'No framework' for pursuing Taiwan's formal independence: VP Lai
Taipei, Aug. 15 (CNA) Taiwan is a "sovereign, independent country," Democratic Progressive Party (DPP) 2024 presidential candidate Lai Ching-te (賴清德) told Bloomberg Businessweek in a recent interview, adding he had no plans to pursue formal independence.
"Taiwan is already a sovereign, independent country called the Republic of China," Vice President Lai said, echoing a stance President Tsai Ing-wen (蔡英文) made public three years ago, in his first interview with an international media outlet since becoming vice president in 2020.
"It is not necessary to declare independence," he said in an interview aired Tuesday while he is on a seven-day trip to the United States and Paraguay. "The Republic of China and the People's Republic of China are not subordinate to one another."
In response to a question by editor Joel Weber about whether he has a roadmap to Taiwan's formal independence, Lai, who has on more than one occasion described himself as a "pragmatic worker for Taiwan independence," said "no such framework exists."
"My responsibility is to maintain the status quo in the Taiwan Strait, while protecting Taiwan and maintaining democracy, peace and prosperity," the 63-year-old politician said.
At the same time, Lai pitched himself as a "rational and steady" leader who is able to continue Tsai's policy and work with the U.S. government effectively.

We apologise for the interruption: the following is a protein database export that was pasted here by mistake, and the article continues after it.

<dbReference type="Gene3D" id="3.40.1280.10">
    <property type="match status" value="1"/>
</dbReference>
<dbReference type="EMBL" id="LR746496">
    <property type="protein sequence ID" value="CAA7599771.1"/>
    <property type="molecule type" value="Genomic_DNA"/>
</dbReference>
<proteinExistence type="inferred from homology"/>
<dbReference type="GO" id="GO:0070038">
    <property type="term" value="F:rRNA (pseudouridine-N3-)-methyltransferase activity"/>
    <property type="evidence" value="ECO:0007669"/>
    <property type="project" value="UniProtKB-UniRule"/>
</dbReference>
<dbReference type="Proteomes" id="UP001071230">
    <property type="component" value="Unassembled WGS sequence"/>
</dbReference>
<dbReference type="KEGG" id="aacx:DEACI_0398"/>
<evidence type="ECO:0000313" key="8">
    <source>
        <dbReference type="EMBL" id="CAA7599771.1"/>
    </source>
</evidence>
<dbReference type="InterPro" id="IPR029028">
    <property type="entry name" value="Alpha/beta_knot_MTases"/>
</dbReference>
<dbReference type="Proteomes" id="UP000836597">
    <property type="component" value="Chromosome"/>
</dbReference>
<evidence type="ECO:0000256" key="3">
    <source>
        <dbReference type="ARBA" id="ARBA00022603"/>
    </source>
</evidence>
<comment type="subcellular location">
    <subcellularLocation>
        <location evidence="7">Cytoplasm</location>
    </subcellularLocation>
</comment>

"I have been part of President Tsai's national security team" which has "responsible and clear channels of communications" with Washington, he said.
Lai branded the upcoming presidential election as a decision between further engaging with the international community and working with China through caving in to its political agenda.
Lai, the candidate for the DPP, which has been in power since 2016, is leading in most opinion polls, with Taiwan People's Party Chairman Ko Wen-je (柯文哲) and New Taipei Mayor Hou Yu-ih (侯友宜) of the Kuomintang trailing behind.
While stressing that he remains "open" to engaging in dialogue with the Chinese leader, Lai took note of the security challenges facing Taiwan because of Beijing's "tendency to annex Taiwan" and refusal to denounce the use of force.
These challenges are of global concern, Lai said, adding that the international community must respond to China's actions, which he said "are the reasons for tensions" in the Taiwan Strait.
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